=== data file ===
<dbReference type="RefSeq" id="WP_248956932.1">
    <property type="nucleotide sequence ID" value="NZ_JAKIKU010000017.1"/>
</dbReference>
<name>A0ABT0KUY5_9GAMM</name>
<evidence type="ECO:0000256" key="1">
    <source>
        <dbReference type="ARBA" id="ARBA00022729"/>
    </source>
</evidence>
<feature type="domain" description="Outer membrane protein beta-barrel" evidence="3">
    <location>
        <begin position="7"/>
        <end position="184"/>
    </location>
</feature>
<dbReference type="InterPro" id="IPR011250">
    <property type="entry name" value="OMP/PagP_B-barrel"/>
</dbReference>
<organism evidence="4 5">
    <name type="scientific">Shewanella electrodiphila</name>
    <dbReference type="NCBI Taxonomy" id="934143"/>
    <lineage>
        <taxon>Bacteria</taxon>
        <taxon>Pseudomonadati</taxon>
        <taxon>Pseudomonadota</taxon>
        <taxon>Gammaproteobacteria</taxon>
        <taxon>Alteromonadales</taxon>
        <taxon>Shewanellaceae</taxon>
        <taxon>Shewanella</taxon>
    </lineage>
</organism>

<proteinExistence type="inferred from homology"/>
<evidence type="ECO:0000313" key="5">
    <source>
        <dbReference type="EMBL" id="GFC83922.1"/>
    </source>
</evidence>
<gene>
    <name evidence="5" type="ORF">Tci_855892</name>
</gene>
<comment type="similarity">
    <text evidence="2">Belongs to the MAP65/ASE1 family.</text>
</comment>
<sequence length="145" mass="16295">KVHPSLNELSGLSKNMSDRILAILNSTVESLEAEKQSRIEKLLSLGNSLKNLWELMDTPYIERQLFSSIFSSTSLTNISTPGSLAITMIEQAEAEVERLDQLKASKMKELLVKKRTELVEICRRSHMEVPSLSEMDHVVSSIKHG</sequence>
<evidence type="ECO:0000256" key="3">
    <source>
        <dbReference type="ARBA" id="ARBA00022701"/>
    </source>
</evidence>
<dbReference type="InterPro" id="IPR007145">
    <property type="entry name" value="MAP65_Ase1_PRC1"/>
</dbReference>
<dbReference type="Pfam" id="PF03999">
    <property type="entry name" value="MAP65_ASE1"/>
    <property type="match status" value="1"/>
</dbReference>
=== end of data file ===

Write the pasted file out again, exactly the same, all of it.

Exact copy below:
<dbReference type="RefSeq" id="WP_248956932.1">
    <property type="nucleotide sequence ID" value="NZ_JAKIKU010000017.1"/>
</dbReference>
<name>A0ABT0KUY5_9GAMM</name>
<evidence type="ECO:0000256" key="1">
    <source>
        <dbReference type="ARBA" id="ARBA00022729"/>
    </source>
</evidence>
<feature type="domain" description="Outer membrane protein beta-barrel" evidence="3">
    <location>
        <begin position="7"/>
        <end position="184"/>
    </location>
</feature>
<dbReference type="InterPro" id="IPR011250">
    <property type="entry name" value="OMP/PagP_B-barrel"/>
</dbReference>
<organism evidence="4 5">
    <name type="scientific">Shewanella electrodiphila</name>
    <dbReference type="NCBI Taxonomy" id="934143"/>
    <lineage>
        <taxon>Bacteria</taxon>
        <taxon>Pseudomonadati</taxon>
        <taxon>Pseudomonadota</taxon>
        <taxon>Gammaproteobacteria</taxon>
        <taxon>Alteromonadales</taxon>
        <taxon>Shewanellaceae</taxon>
        <taxon>Shewanella</taxon>
    </lineage>
</organism>

<proteinExistence type="inferred from homology"/>
<evidence type="ECO:0000313" key="5">
    <source>
        <dbReference type="EMBL" id="GFC83922.1"/>
    </source>
</evidence>
<gene>
    <name evidence="5" type="ORF">Tci_855892</name>
</gene>
<comment type="similarity">
    <text evidence="2">Belongs to the MAP65/ASE1 family.</text>
</comment>
<sequence length="145" mass="16295">KVHPSLNELSGLSKNMSDRILAILNSTVESLEAEKQSRIEKLLSLGNSLKNLWELMDTPYIERQLFSSIFSSTSLTNISTPGSLAITMIEQAEAEVERLDQLKASKMKELLVKKRTELVEICRRSHMEVPSLSEMDHVVSSIKHG</sequence>
<evidence type="ECO:0000256" key="3">
    <source>
        <dbReference type="ARBA" id="ARBA00022701"/>
    </source>
</evidence>
<dbReference type="InterPro" id="IPR007145">
    <property type="entry name" value="MAP65_Ase1_PRC1"/>
</dbReference>
<dbReference type="Pfam" id="PF03999">
    <property type="entry name" value="MAP65_ASE1"/>
    <property type="match status" value="1"/>
</dbReference>